Jane Feldman Photography
Berries are a big business for wholesale, retail and u-pick farms in New York state. Nationally New York ranks in the top ten for strawberry production, which accounts for more than $7 million in revenues. Blueberries bring in an estimated $2 million yearly and another $2 million comes from other berry production. Three nutrient packed berries that continue to gain in popularity in New York include Currants, Aronia, and Sea Buckthorn. The berry season in New York is fairly short – from about May to the end of July.
Surprising is the number of fruits and vegetables that are and are not technically considered berries. Blueberries and cranberries are not scientifically true berries. Botanical berries include tomatoes, grapes, avocados, guavas, chili peppers, and persimmons. Blackberries, raspberries and boysenberries are not technically berries but are actually considered what is known as aggregate fruit.
Berries are most often classified as any small sweet, juicy and brightly-colored fruit. Berry colors are pigments, and are where the nutritional supplements, such as flavonoids, polyphenols, anthocyanins, tannins, and antioxidants, are concentrated.
Gently Clean. When you are ready to eat the berries, line a bowl with a colander and fill it with water. Dip the berries into the water and gently stir. Lift the colander out of the water and remove the berries. Gently pat the berries dry with a paper towel.
Buy berries that are glossy, plump and the deepest shade of their type.
Moldy berries taste bad. Don’t buy containers of berries that have even the slightest touch of mold. A few moldy berries can make all the berries around them taste like mold. Also, they’ll make the whole batch mold much faster.
When you buy berries, spread them out on paper towels and discard any that are crushed.
Store the berries unwashed between paper towels.
Blackberries – Blackberries are usually ripe around June. They are very tart and make great pies and preserves.
Strawberries – Strawberries are typically the first berries to hit the farm stands in the late spring and early summer. Wash strawberries as minimally as possible and as close to eating as possible. Also don’t remove the caps until you are ready to eat them. Removing the caps shortens their shelf life. Strawberries obviously go well with cream but other interesting pairings include red wine and orange. Strawberries dry well, freeze well and make great puree. They aren’t as suitable for canning as other berries. Strawberry juice from a commercial juicer is delicious.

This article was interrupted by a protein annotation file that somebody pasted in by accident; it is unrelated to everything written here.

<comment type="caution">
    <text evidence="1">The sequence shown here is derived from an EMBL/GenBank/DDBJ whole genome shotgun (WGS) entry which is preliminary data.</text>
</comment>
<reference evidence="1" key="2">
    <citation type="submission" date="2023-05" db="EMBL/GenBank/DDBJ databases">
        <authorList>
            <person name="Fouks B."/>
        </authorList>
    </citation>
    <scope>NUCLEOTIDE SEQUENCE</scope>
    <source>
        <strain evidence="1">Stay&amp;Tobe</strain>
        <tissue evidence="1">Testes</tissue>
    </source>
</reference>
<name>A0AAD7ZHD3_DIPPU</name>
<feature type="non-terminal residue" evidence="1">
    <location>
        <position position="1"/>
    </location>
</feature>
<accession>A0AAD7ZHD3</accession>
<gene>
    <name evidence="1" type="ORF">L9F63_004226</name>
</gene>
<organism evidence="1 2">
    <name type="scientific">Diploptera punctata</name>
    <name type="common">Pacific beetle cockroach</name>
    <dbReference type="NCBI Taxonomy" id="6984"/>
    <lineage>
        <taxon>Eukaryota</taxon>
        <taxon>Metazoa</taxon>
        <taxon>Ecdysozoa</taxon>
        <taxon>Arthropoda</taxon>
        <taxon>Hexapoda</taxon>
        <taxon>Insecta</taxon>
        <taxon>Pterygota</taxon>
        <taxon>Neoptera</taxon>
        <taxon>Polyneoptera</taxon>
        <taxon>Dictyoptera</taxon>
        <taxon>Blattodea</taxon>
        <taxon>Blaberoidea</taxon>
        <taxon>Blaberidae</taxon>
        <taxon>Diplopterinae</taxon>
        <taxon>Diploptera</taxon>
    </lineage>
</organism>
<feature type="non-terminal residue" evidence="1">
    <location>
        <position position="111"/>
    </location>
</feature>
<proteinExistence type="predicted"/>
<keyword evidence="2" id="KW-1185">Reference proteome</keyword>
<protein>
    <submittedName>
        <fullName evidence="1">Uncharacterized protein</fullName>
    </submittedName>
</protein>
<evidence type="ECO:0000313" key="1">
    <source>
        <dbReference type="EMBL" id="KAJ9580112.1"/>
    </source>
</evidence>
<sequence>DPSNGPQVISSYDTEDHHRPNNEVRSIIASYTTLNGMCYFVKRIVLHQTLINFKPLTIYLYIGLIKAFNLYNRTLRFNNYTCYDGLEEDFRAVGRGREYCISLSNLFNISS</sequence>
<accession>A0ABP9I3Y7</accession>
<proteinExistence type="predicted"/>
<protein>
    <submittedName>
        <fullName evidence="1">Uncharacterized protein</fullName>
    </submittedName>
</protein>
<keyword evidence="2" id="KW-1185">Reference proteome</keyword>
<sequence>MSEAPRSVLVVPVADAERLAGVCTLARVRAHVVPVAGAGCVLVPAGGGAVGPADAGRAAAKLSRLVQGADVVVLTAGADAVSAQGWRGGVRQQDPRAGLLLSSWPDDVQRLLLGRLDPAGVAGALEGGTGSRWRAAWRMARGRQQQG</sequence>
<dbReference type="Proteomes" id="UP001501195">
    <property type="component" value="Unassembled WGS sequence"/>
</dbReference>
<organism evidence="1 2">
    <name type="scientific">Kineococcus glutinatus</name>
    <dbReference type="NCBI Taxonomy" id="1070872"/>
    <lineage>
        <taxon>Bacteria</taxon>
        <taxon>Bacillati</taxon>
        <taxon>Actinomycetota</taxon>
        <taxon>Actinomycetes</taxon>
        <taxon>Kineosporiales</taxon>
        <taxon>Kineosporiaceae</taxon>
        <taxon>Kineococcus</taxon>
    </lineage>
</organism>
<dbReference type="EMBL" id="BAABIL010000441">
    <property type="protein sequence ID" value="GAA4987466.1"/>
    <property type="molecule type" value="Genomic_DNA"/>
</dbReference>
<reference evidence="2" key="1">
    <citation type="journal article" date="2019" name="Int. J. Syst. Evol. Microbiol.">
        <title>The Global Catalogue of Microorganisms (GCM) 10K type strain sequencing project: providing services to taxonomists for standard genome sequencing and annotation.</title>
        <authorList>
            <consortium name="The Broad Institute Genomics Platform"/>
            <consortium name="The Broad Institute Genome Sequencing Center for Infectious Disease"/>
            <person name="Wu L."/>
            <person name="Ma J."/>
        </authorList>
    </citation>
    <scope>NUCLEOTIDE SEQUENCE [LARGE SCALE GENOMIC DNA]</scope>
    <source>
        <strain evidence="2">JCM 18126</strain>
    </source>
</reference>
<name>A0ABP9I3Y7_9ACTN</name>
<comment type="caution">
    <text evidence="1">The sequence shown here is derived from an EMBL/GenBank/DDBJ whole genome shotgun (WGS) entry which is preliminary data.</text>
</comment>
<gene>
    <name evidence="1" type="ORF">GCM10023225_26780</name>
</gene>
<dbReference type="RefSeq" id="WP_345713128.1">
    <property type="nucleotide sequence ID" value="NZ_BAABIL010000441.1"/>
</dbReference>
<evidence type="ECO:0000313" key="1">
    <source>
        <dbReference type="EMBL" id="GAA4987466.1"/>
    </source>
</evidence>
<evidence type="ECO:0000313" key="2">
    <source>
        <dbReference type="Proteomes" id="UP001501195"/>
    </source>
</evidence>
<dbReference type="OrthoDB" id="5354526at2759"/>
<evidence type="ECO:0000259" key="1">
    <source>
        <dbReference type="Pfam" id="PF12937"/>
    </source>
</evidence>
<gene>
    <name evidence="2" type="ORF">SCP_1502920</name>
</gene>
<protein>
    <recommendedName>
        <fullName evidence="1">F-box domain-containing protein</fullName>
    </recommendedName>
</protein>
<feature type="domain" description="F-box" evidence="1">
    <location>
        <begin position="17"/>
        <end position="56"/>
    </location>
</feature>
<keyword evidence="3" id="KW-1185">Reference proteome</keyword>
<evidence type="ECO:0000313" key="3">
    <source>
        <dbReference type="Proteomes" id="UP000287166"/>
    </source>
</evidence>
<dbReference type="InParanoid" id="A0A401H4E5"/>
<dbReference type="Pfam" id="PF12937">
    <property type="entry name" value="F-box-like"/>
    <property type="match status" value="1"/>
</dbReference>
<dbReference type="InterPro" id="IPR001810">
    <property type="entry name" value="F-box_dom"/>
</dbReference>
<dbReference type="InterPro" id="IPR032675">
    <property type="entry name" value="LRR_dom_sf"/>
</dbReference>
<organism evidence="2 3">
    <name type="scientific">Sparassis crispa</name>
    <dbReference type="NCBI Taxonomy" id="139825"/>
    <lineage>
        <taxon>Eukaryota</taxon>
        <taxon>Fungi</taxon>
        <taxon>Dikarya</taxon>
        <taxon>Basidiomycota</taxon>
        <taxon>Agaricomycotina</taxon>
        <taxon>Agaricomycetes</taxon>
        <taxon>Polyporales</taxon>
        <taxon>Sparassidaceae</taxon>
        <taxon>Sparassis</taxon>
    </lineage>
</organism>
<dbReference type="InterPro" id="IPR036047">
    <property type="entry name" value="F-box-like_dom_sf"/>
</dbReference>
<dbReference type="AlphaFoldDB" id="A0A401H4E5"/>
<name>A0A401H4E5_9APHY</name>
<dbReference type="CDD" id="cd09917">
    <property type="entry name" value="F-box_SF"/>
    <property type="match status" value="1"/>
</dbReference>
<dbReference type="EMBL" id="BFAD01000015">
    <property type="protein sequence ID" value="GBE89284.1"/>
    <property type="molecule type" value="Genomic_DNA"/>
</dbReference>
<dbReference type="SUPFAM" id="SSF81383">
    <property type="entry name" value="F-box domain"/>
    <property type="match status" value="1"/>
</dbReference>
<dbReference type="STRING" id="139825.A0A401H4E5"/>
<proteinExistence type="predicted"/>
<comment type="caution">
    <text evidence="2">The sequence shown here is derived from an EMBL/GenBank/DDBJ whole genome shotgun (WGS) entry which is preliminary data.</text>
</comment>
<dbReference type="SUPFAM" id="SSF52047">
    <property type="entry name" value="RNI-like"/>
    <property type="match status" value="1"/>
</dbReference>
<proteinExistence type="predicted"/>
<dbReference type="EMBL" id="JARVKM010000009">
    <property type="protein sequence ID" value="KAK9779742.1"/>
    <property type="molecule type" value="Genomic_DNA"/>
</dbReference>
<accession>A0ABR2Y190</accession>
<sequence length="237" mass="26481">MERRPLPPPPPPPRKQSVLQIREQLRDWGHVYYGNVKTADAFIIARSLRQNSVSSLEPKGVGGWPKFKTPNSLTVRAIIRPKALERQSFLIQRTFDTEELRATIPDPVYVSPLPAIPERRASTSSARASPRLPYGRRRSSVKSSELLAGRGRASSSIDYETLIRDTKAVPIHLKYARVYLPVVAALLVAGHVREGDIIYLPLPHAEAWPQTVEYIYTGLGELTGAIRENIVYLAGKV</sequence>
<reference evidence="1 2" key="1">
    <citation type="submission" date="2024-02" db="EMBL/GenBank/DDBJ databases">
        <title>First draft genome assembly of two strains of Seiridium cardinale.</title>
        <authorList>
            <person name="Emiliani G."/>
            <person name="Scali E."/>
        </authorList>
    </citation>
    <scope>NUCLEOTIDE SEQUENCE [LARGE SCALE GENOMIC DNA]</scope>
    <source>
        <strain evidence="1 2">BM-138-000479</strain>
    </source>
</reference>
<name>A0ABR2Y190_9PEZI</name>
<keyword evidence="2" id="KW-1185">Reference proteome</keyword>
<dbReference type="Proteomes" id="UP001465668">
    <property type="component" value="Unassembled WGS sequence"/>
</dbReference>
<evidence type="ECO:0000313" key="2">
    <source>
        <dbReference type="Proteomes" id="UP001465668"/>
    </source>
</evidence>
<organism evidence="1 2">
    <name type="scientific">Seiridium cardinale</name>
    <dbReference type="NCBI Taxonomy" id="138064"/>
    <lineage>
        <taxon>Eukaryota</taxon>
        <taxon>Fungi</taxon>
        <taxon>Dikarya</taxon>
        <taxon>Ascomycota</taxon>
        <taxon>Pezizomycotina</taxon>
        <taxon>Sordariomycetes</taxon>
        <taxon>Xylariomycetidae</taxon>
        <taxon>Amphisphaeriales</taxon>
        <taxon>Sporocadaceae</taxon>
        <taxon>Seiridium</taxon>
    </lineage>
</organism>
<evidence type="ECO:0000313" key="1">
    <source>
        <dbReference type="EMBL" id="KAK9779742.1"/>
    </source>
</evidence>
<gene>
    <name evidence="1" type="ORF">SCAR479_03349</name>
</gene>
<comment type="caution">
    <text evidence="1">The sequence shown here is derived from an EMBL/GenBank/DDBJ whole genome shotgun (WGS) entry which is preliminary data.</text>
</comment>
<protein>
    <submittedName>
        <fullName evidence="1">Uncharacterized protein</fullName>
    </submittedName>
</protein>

Gooseberries – Gooseberries are a very round berry and are typically as big or bigger than large blueberries. Some varieties may be more oval in shape and the size of some varieties can be as large as a quail egg. Varietal colors range from white, gold, purple-red, burgundy, rose and the ever-common green. They are usually available from June to August. When they are perfectly ripe gooseberries can be eaten out of hand but they are typically cooked with some sugar and make great puddings, tarts, and pies. Gooseberries freeze well and make delicious preserves.
Blueberries – Blueberries are usually ready around June and are sweet enough to be eaten out of hand. They make great pies and preserves and can be dried like raisins. Pick plump dark berries that have a whitish film. The film or “bloom” preserves the moisture in the blueberries and helps extend their shelf life.
Currants – There are many varieties of currants – black, red, white, and yellow. They are extremely tart and are most often cooked. They make great preserves but their hard seeds make it necessary to strain the cooked pulp.
Love Apple Farm
1421 Route 9H Ghent, NY 12075
5 Sunset Avenue Kinderhook, NY 12106
The Berry Farm
2304 Route 203 Chatham, NY
Thompson Finch Farm
750 Wiltsie Bridge Road Ancramdale, NY
223 Pitcher Lane Red Hook, NY
3007 Route 20 Hudson, NY 12534
This is a very simple recipe from the Joy of Cooking that involves cooked fruit that is folded into whipped cream.